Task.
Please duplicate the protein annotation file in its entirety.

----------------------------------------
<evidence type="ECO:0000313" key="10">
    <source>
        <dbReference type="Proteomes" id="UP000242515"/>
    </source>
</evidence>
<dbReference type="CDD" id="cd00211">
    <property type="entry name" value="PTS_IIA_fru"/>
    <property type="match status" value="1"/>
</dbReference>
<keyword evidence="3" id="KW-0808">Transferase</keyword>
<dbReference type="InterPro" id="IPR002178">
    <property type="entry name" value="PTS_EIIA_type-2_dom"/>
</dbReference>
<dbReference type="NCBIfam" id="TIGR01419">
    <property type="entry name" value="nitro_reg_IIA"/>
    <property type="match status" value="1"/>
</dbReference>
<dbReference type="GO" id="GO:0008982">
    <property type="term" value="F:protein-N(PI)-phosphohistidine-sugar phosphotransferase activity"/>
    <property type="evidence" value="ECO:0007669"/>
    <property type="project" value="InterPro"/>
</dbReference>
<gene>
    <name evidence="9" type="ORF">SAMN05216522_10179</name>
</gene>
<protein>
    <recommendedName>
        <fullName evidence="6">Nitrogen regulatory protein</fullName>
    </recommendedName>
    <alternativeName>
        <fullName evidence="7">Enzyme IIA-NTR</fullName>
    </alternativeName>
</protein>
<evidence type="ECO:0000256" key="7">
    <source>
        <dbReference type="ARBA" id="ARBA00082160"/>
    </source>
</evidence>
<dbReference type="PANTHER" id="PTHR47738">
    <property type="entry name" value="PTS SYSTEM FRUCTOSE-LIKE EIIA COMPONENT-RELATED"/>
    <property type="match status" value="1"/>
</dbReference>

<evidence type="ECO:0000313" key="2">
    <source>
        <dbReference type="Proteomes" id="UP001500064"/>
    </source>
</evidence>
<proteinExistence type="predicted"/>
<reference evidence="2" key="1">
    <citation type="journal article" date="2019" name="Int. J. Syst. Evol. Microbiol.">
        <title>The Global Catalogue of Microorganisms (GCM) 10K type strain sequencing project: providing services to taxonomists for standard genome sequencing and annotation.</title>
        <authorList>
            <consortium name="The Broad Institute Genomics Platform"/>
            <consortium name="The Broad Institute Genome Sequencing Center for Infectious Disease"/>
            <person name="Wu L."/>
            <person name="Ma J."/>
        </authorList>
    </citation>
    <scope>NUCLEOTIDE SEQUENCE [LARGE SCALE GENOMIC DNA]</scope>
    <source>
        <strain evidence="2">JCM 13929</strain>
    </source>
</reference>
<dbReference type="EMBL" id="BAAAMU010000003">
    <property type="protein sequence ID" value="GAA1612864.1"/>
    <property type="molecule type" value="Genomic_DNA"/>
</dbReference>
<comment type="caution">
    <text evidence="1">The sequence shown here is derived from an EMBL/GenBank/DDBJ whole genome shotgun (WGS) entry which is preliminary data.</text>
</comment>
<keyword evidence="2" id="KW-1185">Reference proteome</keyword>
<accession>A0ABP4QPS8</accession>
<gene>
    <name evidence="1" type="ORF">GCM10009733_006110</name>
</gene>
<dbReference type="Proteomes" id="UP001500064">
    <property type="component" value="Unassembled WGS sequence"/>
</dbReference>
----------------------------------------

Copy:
<evidence type="ECO:0000313" key="10">
    <source>
        <dbReference type="Proteomes" id="UP000242515"/>
    </source>
</evidence>
<dbReference type="CDD" id="cd00211">
    <property type="entry name" value="PTS_IIA_fru"/>
    <property type="match status" value="1"/>
</dbReference>
<keyword evidence="3" id="KW-0808">Transferase</keyword>
<dbReference type="InterPro" id="IPR002178">
    <property type="entry name" value="PTS_EIIA_type-2_dom"/>
</dbReference>
<dbReference type="NCBIfam" id="TIGR01419">
    <property type="entry name" value="nitro_reg_IIA"/>
    <property type="match status" value="1"/>
</dbReference>
<dbReference type="GO" id="GO:0008982">
    <property type="term" value="F:protein-N(PI)-phosphohistidine-sugar phosphotransferase activity"/>
    <property type="evidence" value="ECO:0007669"/>
    <property type="project" value="InterPro"/>
</dbReference>
<gene>
    <name evidence="9" type="ORF">SAMN05216522_10179</name>
</gene>
<protein>
    <recommendedName>
        <fullName evidence="6">Nitrogen regulatory protein</fullName>
    </recommendedName>
    <alternativeName>
        <fullName evidence="7">Enzyme IIA-NTR</fullName>
    </alternativeName>
</protein>
<evidence type="ECO:0000256" key="7">
    <source>
        <dbReference type="ARBA" id="ARBA00082160"/>
    </source>
</evidence>
<dbReference type="PANTHER" id="PTHR47738">
    <property type="entry name" value="PTS SYSTEM FRUCTOSE-LIKE EIIA COMPONENT-RELATED"/>
    <property type="match status" value="1"/>
</dbReference>

<evidence type="ECO:0000313" key="2">
    <source>
        <dbReference type="Proteomes" id="UP001500064"/>
    </source>
</evidence>
<proteinExistence type="predicted"/>
<reference evidence="2" key="1">
    <citation type="journal article" date="2019" name="Int. J. Syst. Evol. Microbiol.">
        <title>The Global Catalogue of Microorganisms (GCM) 10K type strain sequencing project: providing services to taxonomists for standard genome sequencing and annotation.</title>
        <authorList>
            <consortium name="The Broad Institute Genomics Platform"/>
            <consortium name="The Broad Institute Genome Sequencing Center for Infectious Disease"/>
            <person name="Wu L."/>
            <person name="Ma J."/>
        </authorList>
    </citation>
    <scope>NUCLEOTIDE SEQUENCE [LARGE SCALE GENOMIC DNA]</scope>
    <source>
        <strain evidence="2">JCM 13929</strain>
    </source>
</reference>
<dbReference type="EMBL" id="BAAAMU010000003">
    <property type="protein sequence ID" value="GAA1612864.1"/>
    <property type="molecule type" value="Genomic_DNA"/>
</dbReference>
<comment type="caution">
    <text evidence="1">The sequence shown here is derived from an EMBL/GenBank/DDBJ whole genome shotgun (WGS) entry which is preliminary data.</text>
</comment>
<keyword evidence="2" id="KW-1185">Reference proteome</keyword>
<accession>A0ABP4QPS8</accession>
<gene>
    <name evidence="1" type="ORF">GCM10009733_006110</name>
</gene>
<dbReference type="Proteomes" id="UP001500064">
    <property type="component" value="Unassembled WGS sequence"/>
</dbReference>